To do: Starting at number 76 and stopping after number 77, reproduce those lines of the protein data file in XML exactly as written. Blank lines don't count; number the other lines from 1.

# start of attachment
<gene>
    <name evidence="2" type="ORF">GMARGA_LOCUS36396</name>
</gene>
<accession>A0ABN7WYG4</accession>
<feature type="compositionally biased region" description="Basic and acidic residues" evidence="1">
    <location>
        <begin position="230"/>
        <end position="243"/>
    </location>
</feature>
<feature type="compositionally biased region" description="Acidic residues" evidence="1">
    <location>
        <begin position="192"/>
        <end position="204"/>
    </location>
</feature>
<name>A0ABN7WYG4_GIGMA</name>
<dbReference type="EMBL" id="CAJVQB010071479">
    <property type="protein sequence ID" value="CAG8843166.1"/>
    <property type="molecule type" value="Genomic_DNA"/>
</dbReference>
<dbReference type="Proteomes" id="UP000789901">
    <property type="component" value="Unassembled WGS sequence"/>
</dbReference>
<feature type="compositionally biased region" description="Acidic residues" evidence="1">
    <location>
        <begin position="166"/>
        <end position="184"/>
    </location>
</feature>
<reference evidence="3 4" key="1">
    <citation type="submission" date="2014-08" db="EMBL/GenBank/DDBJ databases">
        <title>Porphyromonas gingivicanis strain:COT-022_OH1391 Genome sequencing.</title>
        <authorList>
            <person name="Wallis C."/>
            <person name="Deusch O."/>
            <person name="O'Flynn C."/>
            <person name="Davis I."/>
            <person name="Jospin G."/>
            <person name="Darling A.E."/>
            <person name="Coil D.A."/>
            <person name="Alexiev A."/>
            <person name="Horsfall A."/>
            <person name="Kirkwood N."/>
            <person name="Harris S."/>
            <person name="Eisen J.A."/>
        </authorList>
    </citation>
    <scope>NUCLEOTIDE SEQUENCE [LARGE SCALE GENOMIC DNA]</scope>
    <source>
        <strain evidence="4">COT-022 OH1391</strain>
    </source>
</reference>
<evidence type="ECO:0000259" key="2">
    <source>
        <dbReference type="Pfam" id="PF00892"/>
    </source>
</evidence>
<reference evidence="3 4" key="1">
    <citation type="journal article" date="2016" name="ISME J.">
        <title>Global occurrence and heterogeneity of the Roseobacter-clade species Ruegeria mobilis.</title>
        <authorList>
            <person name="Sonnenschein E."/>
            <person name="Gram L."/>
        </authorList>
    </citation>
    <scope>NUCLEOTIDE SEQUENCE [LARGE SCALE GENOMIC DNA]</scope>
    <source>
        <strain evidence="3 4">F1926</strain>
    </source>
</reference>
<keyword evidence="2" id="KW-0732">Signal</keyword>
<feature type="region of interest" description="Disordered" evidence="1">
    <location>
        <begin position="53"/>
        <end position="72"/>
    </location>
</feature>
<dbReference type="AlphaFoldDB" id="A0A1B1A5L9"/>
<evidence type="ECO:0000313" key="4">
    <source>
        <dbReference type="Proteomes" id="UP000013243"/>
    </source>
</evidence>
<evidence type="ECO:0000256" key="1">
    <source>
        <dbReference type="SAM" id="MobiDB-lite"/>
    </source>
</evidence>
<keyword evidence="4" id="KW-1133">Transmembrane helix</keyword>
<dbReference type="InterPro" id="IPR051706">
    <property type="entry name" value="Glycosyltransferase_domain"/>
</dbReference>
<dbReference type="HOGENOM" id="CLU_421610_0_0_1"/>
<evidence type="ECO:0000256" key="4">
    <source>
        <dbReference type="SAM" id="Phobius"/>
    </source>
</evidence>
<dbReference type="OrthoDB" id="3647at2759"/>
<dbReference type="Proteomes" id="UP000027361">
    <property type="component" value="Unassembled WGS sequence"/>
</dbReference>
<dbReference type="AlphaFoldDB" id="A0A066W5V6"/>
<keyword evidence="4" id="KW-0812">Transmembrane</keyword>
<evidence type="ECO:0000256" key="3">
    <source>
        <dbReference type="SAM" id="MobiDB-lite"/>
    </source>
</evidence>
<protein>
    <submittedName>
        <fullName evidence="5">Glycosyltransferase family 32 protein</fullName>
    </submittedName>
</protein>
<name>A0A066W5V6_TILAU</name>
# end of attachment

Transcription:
        <end position="72"/>
    </location>